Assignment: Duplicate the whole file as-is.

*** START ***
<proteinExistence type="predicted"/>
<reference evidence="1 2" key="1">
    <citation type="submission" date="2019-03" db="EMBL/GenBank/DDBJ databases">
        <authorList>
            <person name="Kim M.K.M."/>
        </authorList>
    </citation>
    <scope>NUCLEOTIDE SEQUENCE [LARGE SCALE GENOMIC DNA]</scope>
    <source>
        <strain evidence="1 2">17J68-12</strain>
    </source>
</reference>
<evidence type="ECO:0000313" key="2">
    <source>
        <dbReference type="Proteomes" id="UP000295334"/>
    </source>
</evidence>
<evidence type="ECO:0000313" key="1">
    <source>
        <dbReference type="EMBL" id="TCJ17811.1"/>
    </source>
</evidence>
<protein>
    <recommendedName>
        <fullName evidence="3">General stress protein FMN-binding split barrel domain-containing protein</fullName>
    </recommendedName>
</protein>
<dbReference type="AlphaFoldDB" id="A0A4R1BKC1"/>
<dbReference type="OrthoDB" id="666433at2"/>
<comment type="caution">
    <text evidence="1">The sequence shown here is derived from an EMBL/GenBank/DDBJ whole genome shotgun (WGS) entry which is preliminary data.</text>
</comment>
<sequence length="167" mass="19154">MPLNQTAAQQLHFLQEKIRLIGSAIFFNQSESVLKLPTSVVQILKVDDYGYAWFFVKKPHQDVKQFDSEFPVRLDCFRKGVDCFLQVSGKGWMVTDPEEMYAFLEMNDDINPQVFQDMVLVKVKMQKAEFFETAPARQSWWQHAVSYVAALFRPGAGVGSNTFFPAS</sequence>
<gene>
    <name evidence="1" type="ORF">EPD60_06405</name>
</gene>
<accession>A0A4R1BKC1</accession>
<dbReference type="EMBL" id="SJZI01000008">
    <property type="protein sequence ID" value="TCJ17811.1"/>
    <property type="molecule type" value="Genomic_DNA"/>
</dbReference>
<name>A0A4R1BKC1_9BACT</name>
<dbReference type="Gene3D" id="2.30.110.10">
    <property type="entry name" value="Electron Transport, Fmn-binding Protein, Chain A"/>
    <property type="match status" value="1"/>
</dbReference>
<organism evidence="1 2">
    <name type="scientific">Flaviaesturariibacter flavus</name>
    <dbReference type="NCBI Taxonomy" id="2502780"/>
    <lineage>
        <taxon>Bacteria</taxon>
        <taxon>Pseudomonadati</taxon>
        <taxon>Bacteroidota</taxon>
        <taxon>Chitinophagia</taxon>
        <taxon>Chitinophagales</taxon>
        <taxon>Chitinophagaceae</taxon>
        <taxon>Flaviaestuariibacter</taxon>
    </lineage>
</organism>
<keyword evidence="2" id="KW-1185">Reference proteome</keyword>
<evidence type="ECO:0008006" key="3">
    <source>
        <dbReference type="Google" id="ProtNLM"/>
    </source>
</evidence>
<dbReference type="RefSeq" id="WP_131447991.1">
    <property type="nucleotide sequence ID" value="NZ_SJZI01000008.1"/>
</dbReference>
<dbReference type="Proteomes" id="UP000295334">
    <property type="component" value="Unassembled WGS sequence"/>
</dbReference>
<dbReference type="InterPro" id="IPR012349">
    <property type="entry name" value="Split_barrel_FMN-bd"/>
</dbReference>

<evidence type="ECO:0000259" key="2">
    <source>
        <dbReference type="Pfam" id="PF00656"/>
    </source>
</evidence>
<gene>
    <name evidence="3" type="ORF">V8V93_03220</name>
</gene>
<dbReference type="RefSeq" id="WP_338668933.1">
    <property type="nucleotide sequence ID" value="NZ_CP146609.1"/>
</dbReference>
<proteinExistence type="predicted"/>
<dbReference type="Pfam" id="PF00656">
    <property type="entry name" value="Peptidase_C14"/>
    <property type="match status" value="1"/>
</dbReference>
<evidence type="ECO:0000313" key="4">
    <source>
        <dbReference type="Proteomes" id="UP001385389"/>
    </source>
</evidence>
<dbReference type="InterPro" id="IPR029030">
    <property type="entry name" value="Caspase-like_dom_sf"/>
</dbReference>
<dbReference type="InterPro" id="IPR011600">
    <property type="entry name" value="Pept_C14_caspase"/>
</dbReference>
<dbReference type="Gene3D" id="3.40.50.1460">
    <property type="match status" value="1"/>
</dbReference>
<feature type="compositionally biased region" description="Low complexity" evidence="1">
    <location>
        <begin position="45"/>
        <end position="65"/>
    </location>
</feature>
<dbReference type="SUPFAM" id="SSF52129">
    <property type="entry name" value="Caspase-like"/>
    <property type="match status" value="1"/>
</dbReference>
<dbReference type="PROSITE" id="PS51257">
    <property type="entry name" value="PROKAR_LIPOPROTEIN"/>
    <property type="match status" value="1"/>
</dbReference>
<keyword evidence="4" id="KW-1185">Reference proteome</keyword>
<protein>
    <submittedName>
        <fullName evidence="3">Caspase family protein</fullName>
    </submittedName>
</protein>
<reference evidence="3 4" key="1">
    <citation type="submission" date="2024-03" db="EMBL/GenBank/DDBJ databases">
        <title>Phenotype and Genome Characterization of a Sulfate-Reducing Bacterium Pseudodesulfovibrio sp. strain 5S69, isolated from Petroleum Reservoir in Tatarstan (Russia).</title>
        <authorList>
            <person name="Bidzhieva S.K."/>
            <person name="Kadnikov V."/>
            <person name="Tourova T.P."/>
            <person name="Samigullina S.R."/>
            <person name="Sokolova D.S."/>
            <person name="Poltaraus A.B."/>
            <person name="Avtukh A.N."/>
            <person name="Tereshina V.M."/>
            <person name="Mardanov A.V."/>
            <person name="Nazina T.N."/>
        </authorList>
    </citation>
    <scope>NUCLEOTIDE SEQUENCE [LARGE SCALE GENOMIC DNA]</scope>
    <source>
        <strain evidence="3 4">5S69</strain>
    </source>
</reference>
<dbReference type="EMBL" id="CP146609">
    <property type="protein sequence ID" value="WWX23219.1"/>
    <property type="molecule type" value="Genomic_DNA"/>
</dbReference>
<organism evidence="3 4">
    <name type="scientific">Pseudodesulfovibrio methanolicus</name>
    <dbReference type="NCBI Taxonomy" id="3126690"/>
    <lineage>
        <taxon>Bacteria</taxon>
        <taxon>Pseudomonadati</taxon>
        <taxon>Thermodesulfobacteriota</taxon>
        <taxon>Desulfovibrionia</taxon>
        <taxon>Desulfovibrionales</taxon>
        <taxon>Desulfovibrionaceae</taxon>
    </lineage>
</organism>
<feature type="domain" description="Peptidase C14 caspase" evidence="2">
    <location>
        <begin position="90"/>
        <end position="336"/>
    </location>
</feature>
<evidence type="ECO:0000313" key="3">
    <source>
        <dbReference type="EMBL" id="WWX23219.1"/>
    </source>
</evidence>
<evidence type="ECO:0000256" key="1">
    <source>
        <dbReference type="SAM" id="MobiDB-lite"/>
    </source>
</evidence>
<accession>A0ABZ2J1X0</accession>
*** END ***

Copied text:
<proteinExistence type="predicted"/>
<reference evidence="1 2" key="1">
    <citation type="submission" date="2019-03" db="EMBL/GenBank/DDBJ databases">
        <authorList>
            <person name="Kim M.K.M."/>
        </authorList>
    </citation>
    <scope>NUCLEOTIDE SEQUENCE [LARGE SCALE GENOMIC DNA]</scope>
    <source>
        <strain evidence="1 2">17J68-12</strain>
    </source>
</reference>
<evidence type="ECO:0000313" key="2">
    <source>
        <dbReference type="Proteomes" id="UP000295334"/>
    </source>
</evidence>
<evidence type="ECO:0000313" key="1">
    <source>
        <dbReference type="EMBL" id="TCJ17811.1"/>
    </source>
</evidence>
<protein>
    <recommendedName>
        <fullName evidence="3">General stress protein FMN-binding split barrel domain-containing protein</fullName>
    </recommendedName>
</protein>
<dbReference type="AlphaFoldDB" id="A0A4R1BKC1"/>
<dbReference type="OrthoDB" id="666433at2"/>
<comment type="caution">
    <text evidence="1">The sequence shown here is derived from an EMBL/GenBank/DDBJ whole genome shotgun (WGS) entry which is preliminary data.</text>
</comment>
<sequence length="167" mass="19154">MPLNQTAAQQLHFLQEKIRLIGSAIFFNQSESVLKLPTSVVQILKVDDYGYAWFFVKKPHQDVKQFDSEFPVRLDCFRKGVDCFLQVSGKGWMVTDPEEMYAFLEMNDDINPQVFQDMVLVKVKMQKAEFFETAPARQSWWQHAVSYVAALFRPGAGVGSNTFFPAS</sequence>
<gene>
    <name evidence="1" type="ORF">EPD60_06405</name>
</gene>
<accession>A0A4R1BKC1</accession>
<dbReference type="EMBL" id="SJZI01000008">
    <property type="protein sequence ID" value="TCJ17811.1"/>
    <property type="molecule type" value="Genomic_DNA"/>
</dbReference>
<name>A0A4R1BKC1_9BACT</name>
<dbReference type="Gene3D" id="2.30.110.10">
    <property type="entry name" value="Electron Transport, Fmn-binding Protein, Chain A"/>
    <property type="match status" value="1"/>
</dbReference>
<organism evidence="1 2">
    <name type="scientific">Flaviaesturariibacter flavus</name>
    <dbReference type="NCBI Taxonomy" id="2502780"/>
    <lineage>
        <taxon>Bacteria</taxon>
        <taxon>Pseudomonadati</taxon>
        <taxon>Bacteroidota</taxon>
        <taxon>Chitinophagia</taxon>
        <taxon>Chitinophagales</taxon>
        <taxon>Chitinophagaceae</taxon>
        <taxon>Flaviaestuariibacter</taxon>
    </lineage>
</organism>
<keyword evidence="2" id="KW-1185">Reference proteome</keyword>
<evidence type="ECO:0008006" key="3">
    <source>
        <dbReference type="Google" id="ProtNLM"/>
    </source>
</evidence>
<dbReference type="RefSeq" id="WP_131447991.1">
    <property type="nucleotide sequence ID" value="NZ_SJZI01000008.1"/>
</dbReference>
<dbReference type="Proteomes" id="UP000295334">
    <property type="component" value="Unassembled WGS sequence"/>
</dbReference>
<dbReference type="InterPro" id="IPR012349">
    <property type="entry name" value="Split_barrel_FMN-bd"/>
</dbReference>

<evidence type="ECO:0000259" key="2">
    <source>
        <dbReference type="Pfam" id="PF00656"/>
    </source>
</evidence>
<gene>
    <name evidence="3" type="ORF">V8V93_03220</name>
</gene>
<dbReference type="RefSeq" id="WP_338668933.1">
    <property type="nucleotide sequence ID" value="NZ_CP146609.1"/>
</dbReference>
<proteinExistence type="predicted"/>
<dbReference type="Pfam" id="PF00656">
    <property type="entry name" value="Peptidase_C14"/>
    <property type="match status" value="1"/>
</dbReference>
<evidence type="ECO:0000313" key="4">
    <source>
        <dbReference type="Proteomes" id="UP001385389"/>
    </source>
</evidence>
<dbReference type="InterPro" id="IPR029030">
    <property type="entry name" value="Caspase-like_dom_sf"/>
</dbReference>
<dbReference type="InterPro" id="IPR011600">
    <property type="entry name" value="Pept_C14_caspase"/>
</dbReference>
<dbReference type="Gene3D" id="3.40.50.1460">
    <property type="match status" value="1"/>
</dbReference>
<feature type="compositionally biased region" description="Low complexity" evidence="1">
    <location>
        <begin position="45"/>
        <end position="65"/>
    </location>
</feature>
<dbReference type="SUPFAM" id="SSF52129">
    <property type="entry name" value="Caspase-like"/>
    <property type="match status" value="1"/>
</dbReference>
<dbReference type="PROSITE" id="PS51257">
    <property type="entry name" value="PROKAR_LIPOPROTEIN"/>
    <property type="match status" value="1"/>
</dbReference>
<keyword evidence="4" id="KW-1185">Reference proteome</keyword>
<protein>
    <submittedName>
        <fullName evidence="3">Caspase family protein</fullName>
    </submittedName>
</protein>
<reference evidence="3 4" key="1">
    <citation type="submission" date="2024-03" db="EMBL/GenBank/DDBJ databases">
        <title>Phenotype and Genome Characterization of a Sulfate-Reducing Bacterium Pseudodesulfovibrio sp. strain 5S69, isolated from Petroleum Reservoir in Tatarstan (Russia).</title>
        <authorList>
            <person name="Bidzhieva S.K."/>
            <person name="Kadnikov V."/>
            <person name="Tourova T.P."/>
            <person name="Samigullina S.R."/>
            <person name="Sokolova D.S."/>
            <person name="Poltaraus A.B."/>
            <person name="Avtukh A.N."/>
            <person name="Tereshina V.M."/>
            <person name="Mardanov A.V."/>
            <person name="Nazina T.N."/>
        </authorList>
    </citation>
    <scope>NUCLEOTIDE SEQUENCE [LARGE SCALE GENOMIC DNA]</scope>
    <source>
        <strain evidence="3 4">5S69</strain>
    </source>
</reference>
<dbReference type="EMBL" id="CP146609">
    <property type="protein sequence ID" value="WWX23219.1"/>
    <property type="molecule type" value="Genomic_DNA"/>
</dbReference>
<organism evidence="3 4">
    <name type="scientific">Pseudodesulfovibrio methanolicus</name>
    <dbReference type="NCBI Taxonomy" id="3126690"/>
    <lineage>
        <taxon>Bacteria</taxon>
        <taxon>Pseudomonadati</taxon>
        <taxon>Thermodesulfobacteriota</taxon>
        <taxon>Desulfovibrionia</taxon>
        <taxon>Desulfovibrionales</taxon>
        <taxon>Desulfovibrionaceae</taxon>
    </lineage>
</organism>
<feature type="domain" description="Peptidase C14 caspase" evidence="2">
    <location>
        <begin position="90"/>
        <end position="336"/>
    </location>
</feature>
<evidence type="ECO:0000313" key="3">
    <source>
        <dbReference type="EMBL" id="WWX23219.1"/>
    </source>
</evidence>
<evidence type="ECO:0000256" key="1">
    <source>
        <dbReference type="SAM" id="MobiDB-lite"/>
    </source>
</evidence>
<accession>A0ABZ2J1X0</accession>